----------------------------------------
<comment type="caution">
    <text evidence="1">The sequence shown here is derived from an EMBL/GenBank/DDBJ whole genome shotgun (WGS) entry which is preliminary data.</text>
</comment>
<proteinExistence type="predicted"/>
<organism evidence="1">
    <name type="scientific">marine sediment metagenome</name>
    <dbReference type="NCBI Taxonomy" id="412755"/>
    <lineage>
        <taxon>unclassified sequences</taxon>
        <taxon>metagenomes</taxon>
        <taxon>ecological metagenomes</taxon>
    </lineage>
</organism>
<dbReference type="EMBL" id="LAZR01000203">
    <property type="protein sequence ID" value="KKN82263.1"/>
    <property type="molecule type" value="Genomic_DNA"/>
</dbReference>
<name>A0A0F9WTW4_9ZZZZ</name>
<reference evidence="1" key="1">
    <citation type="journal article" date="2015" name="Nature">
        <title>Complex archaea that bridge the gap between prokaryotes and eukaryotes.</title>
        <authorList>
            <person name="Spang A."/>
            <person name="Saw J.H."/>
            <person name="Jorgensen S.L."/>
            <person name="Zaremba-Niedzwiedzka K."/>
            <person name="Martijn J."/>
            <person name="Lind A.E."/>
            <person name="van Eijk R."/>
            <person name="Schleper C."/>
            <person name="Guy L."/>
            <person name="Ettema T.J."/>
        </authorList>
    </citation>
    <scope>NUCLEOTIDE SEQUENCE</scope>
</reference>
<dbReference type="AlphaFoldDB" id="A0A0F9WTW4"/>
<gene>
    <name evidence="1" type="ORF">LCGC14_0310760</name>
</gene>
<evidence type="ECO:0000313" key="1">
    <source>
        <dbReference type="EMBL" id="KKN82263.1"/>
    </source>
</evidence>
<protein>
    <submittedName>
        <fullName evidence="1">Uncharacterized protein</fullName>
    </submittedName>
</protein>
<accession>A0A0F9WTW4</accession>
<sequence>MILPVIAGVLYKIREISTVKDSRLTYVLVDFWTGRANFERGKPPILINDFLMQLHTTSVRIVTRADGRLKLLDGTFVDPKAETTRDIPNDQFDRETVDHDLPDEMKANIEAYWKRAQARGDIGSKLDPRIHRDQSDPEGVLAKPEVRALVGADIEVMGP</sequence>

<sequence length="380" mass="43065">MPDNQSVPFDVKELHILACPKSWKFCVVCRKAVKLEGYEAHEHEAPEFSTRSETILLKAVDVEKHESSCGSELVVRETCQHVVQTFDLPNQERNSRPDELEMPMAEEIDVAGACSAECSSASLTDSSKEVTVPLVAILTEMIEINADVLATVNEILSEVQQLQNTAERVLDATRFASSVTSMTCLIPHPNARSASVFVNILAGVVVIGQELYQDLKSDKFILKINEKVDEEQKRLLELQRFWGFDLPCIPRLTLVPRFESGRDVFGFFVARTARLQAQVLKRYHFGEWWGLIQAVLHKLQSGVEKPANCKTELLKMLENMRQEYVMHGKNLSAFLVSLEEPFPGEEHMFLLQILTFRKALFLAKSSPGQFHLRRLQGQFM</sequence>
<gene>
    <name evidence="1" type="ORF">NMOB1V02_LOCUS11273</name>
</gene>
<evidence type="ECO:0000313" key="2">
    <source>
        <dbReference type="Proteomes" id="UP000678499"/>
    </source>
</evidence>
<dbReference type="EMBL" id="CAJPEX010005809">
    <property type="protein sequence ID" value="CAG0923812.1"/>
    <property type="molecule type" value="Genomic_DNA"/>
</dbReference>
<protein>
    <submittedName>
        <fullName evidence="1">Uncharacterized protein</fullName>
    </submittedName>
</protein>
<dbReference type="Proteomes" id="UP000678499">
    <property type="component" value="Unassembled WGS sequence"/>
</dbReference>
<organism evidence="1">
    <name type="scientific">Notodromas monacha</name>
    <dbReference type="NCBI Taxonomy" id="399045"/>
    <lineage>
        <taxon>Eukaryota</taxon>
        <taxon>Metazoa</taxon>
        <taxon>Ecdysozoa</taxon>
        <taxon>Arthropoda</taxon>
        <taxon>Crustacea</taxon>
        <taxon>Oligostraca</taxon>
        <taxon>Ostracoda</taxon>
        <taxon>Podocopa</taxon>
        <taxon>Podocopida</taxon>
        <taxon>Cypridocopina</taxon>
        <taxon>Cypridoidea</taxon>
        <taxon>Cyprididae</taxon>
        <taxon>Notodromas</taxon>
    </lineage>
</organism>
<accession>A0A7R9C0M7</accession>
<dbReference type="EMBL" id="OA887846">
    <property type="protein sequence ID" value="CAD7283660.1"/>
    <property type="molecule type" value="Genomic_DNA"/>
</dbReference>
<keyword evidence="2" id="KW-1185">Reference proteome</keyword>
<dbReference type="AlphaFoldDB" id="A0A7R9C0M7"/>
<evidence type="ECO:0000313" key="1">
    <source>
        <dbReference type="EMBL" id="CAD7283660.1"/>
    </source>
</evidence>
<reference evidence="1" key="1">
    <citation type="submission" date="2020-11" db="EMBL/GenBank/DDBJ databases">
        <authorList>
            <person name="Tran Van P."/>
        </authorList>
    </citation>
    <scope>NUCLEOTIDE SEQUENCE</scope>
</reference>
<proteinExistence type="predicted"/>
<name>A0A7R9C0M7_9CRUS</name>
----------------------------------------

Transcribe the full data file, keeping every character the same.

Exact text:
<comment type="caution">
    <text evidence="1">The sequence shown here is derived from an EMBL/GenBank/DDBJ whole genome shotgun (WGS) entry which is preliminary data.</text>
</comment>
<proteinExistence type="predicted"/>
<organism evidence="1">
    <name type="scientific">marine sediment metagenome</name>
    <dbReference type="NCBI Taxonomy" id="412755"/>
    <lineage>
        <taxon>unclassified sequences</taxon>
        <taxon>metagenomes</taxon>
        <taxon>ecological metagenomes</taxon>
    </lineage>
</organism>
<dbReference type="EMBL" id="LAZR01000203">
    <property type="protein sequence ID" value="KKN82263.1"/>
    <property type="molecule type" value="Genomic_DNA"/>
</dbReference>
<name>A0A0F9WTW4_9ZZZZ</name>
<reference evidence="1" key="1">
    <citation type="journal article" date="2015" name="Nature">
        <title>Complex archaea that bridge the gap between prokaryotes and eukaryotes.</title>
        <authorList>
            <person name="Spang A."/>
            <person name="Saw J.H."/>
            <person name="Jorgensen S.L."/>
            <person name="Zaremba-Niedzwiedzka K."/>
            <person name="Martijn J."/>
            <person name="Lind A.E."/>
            <person name="van Eijk R."/>
            <person name="Schleper C."/>
            <person name="Guy L."/>
            <person name="Ettema T.J."/>
        </authorList>
    </citation>
    <scope>NUCLEOTIDE SEQUENCE</scope>
</reference>
<dbReference type="AlphaFoldDB" id="A0A0F9WTW4"/>
<gene>
    <name evidence="1" type="ORF">LCGC14_0310760</name>
</gene>
<evidence type="ECO:0000313" key="1">
    <source>
        <dbReference type="EMBL" id="KKN82263.1"/>
    </source>
</evidence>
<protein>
    <submittedName>
        <fullName evidence="1">Uncharacterized protein</fullName>
    </submittedName>
</protein>
<accession>A0A0F9WTW4</accession>
<sequence>MILPVIAGVLYKIREISTVKDSRLTYVLVDFWTGRANFERGKPPILINDFLMQLHTTSVRIVTRADGRLKLLDGTFVDPKAETTRDIPNDQFDRETVDHDLPDEMKANIEAYWKRAQARGDIGSKLDPRIHRDQSDPEGVLAKPEVRALVGADIEVMGP</sequence>

<sequence length="380" mass="43065">MPDNQSVPFDVKELHILACPKSWKFCVVCRKAVKLEGYEAHEHEAPEFSTRSETILLKAVDVEKHESSCGSELVVRETCQHVVQTFDLPNQERNSRPDELEMPMAEEIDVAGACSAECSSASLTDSSKEVTVPLVAILTEMIEINADVLATVNEILSEVQQLQNTAERVLDATRFASSVTSMTCLIPHPNARSASVFVNILAGVVVIGQELYQDLKSDKFILKINEKVDEEQKRLLELQRFWGFDLPCIPRLTLVPRFESGRDVFGFFVARTARLQAQVLKRYHFGEWWGLIQAVLHKLQSGVEKPANCKTELLKMLENMRQEYVMHGKNLSAFLVSLEEPFPGEEHMFLLQILTFRKALFLAKSSPGQFHLRRLQGQFM</sequence>
<gene>
    <name evidence="1" type="ORF">NMOB1V02_LOCUS11273</name>
</gene>
<evidence type="ECO:0000313" key="2">
    <source>
        <dbReference type="Proteomes" id="UP000678499"/>
    </source>
</evidence>
<dbReference type="EMBL" id="CAJPEX010005809">
    <property type="protein sequence ID" value="CAG0923812.1"/>
    <property type="molecule type" value="Genomic_DNA"/>
</dbReference>
<protein>
    <submittedName>
        <fullName evidence="1">Uncharacterized protein</fullName>
    </submittedName>
</protein>
<dbReference type="Proteomes" id="UP000678499">
    <property type="component" value="Unassembled WGS sequence"/>
</dbReference>
<organism evidence="1">
    <name type="scientific">Notodromas monacha</name>
    <dbReference type="NCBI Taxonomy" id="399045"/>
    <lineage>
        <taxon>Eukaryota</taxon>
        <taxon>Metazoa</taxon>
        <taxon>Ecdysozoa</taxon>
        <taxon>Arthropoda</taxon>
        <taxon>Crustacea</taxon>
        <taxon>Oligostraca</taxon>
        <taxon>Ostracoda</taxon>
        <taxon>Podocopa</taxon>
        <taxon>Podocopida</taxon>
        <taxon>Cypridocopina</taxon>
        <taxon>Cypridoidea</taxon>
        <taxon>Cyprididae</taxon>
        <taxon>Notodromas</taxon>
    </lineage>
</organism>
<accession>A0A7R9C0M7</accession>
<dbReference type="EMBL" id="OA887846">
    <property type="protein sequence ID" value="CAD7283660.1"/>
    <property type="molecule type" value="Genomic_DNA"/>
</dbReference>
<keyword evidence="2" id="KW-1185">Reference proteome</keyword>
<dbReference type="AlphaFoldDB" id="A0A7R9C0M7"/>
<evidence type="ECO:0000313" key="1">
    <source>
        <dbReference type="EMBL" id="CAD7283660.1"/>
    </source>
</evidence>
<reference evidence="1" key="1">
    <citation type="submission" date="2020-11" db="EMBL/GenBank/DDBJ databases">
        <authorList>
            <person name="Tran Van P."/>
        </authorList>
    </citation>
    <scope>NUCLEOTIDE SEQUENCE</scope>
</reference>
<proteinExistence type="predicted"/>
<name>A0A7R9C0M7_9CRUS</name>